Mise en … whoops!

Unfortunately, I don’t always take my own advice. I am an advocate of the mise en place. Not only is this fun to say, and a way for me to justify my degree in French, but the term refers to a sensible system of setting out all your ingredients prior to assembling a recipe. That way, everything is pre-measured and to hand as you work your way through the preparation of the dish. Another benefit is that you find out before you start cooking if an ingredient is missing from your pantry or has aged to the point it needs to be retired to the waste bin.

This photo illustrates the mise en place concept.

On Boxing Day, I decided to make Hungarian Goulash in my slow cooker so I could have a nice relaxing day and dinner ready at the end of it. I had the onions and beef on hand, so after breakfast I set to slicing onions and cutting the roast into cubes. It was shortly after that that I discovered there was only about a half teaspoon of paprika left in my spice jar. Uh oh. I could have changed course and made a different type of stew, but I had my heart set on the goulash.

So, I jumped into the car and headed to the market, figuring I could get there and back with the precious spice in hand in about a half hour. When I pulled into the market parking lot I realized the second flaw in my planning.

Boxing Day is a statutory holiday here. Some stores are open, but many are not. Guess which category my market fell into.  The parking lot was empty and the windows of the store were dark. Time for Plan B (or is that C?). Fortunately, the huge soulless grocery store nearby was open, so I tore over there. Of course, I wanted to check out what paprika they had to offer between the spices in the baking aisle and the bulk food section, which were quite a distance away from each other, so that necessitated a lot of running around.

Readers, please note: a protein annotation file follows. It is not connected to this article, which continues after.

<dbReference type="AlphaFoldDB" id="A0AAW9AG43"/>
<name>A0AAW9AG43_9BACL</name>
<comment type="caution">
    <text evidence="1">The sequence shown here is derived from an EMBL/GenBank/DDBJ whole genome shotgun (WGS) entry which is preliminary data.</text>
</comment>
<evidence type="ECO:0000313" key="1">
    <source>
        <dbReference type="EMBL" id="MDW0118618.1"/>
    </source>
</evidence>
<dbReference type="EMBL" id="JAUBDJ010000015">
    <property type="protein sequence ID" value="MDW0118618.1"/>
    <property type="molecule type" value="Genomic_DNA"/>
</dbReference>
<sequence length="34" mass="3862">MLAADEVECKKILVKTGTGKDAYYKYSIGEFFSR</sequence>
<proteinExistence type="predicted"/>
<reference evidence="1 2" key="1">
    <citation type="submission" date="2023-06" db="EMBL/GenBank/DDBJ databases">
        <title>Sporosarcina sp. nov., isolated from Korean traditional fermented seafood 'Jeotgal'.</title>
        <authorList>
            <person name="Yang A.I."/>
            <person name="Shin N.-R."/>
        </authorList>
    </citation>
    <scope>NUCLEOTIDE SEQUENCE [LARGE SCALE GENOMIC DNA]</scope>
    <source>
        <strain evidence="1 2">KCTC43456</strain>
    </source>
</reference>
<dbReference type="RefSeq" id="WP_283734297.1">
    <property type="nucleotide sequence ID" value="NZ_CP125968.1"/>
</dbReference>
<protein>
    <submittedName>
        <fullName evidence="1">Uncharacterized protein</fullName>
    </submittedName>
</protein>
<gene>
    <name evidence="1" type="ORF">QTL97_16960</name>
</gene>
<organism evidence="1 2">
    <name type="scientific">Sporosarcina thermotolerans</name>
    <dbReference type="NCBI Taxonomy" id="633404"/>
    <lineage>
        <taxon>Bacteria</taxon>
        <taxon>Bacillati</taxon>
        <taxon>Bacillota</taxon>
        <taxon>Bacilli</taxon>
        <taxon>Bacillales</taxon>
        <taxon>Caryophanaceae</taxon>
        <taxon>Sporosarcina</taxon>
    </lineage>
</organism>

By the time I got home, a good hour had elapsed and my plan of making the stew in the slow cooker would no longer work. The dish did come together using the stove, but let’s just say I didn’t experience my usual satisfaction with the cooking process. This was definitely not cooking-as-therapy! I was annoyed with myself, not only because I know better, but particularly for the huge amount of time I had wasted. In the time I spent running around I could have had the stew in the slow cooker, the kitchen cleaned and enjoyed a good number of pages in the book I was reading.

So, a recommendation to you all (and first and foremost to myself)  … always use the mise en place method!  Take the time to get out all the ingredients you need for whatever it is that you’re making to ensure that nothing’s missing or expired. Then take a bit more time up front to measure all the ingredients and set them out (a reason to use those darling little bowls that hold only a couple of tablespoons of this or that) before you start putting the dish together. The assembly of the dish will be much faster, not to mention smoother. Each ingredient is there and ready to be added precisely when needed (when the oil is hot and it’s time to add the onions, that is so not the time to start chopping them). While the mise method may use a few more dishes, overall you will be working more neatly as well, minimizing cleanup afterwards.

Trust me, using the mise en place will save you time and frustration! Now, if only I can remember to follow my own advice…


  1. I really believe that mise en place is essential in cooking. There is nothing quite like being in the middle of cooking a recipe, then realizing that you’ve forgotten an item.

  2. How many times has a “quick trip” to the grocery turned into an hours long affair, with or without a holiday hours? That aside, your mise en place recommendation is a good advice. As you said, I’ve found that my kitchen stays cleaner, I think, because I’ve time to wipe a counter or put something in the dishwasher instead of chopping or locating some spice or herb. And I checked out your goulash recipe and it sounds great!

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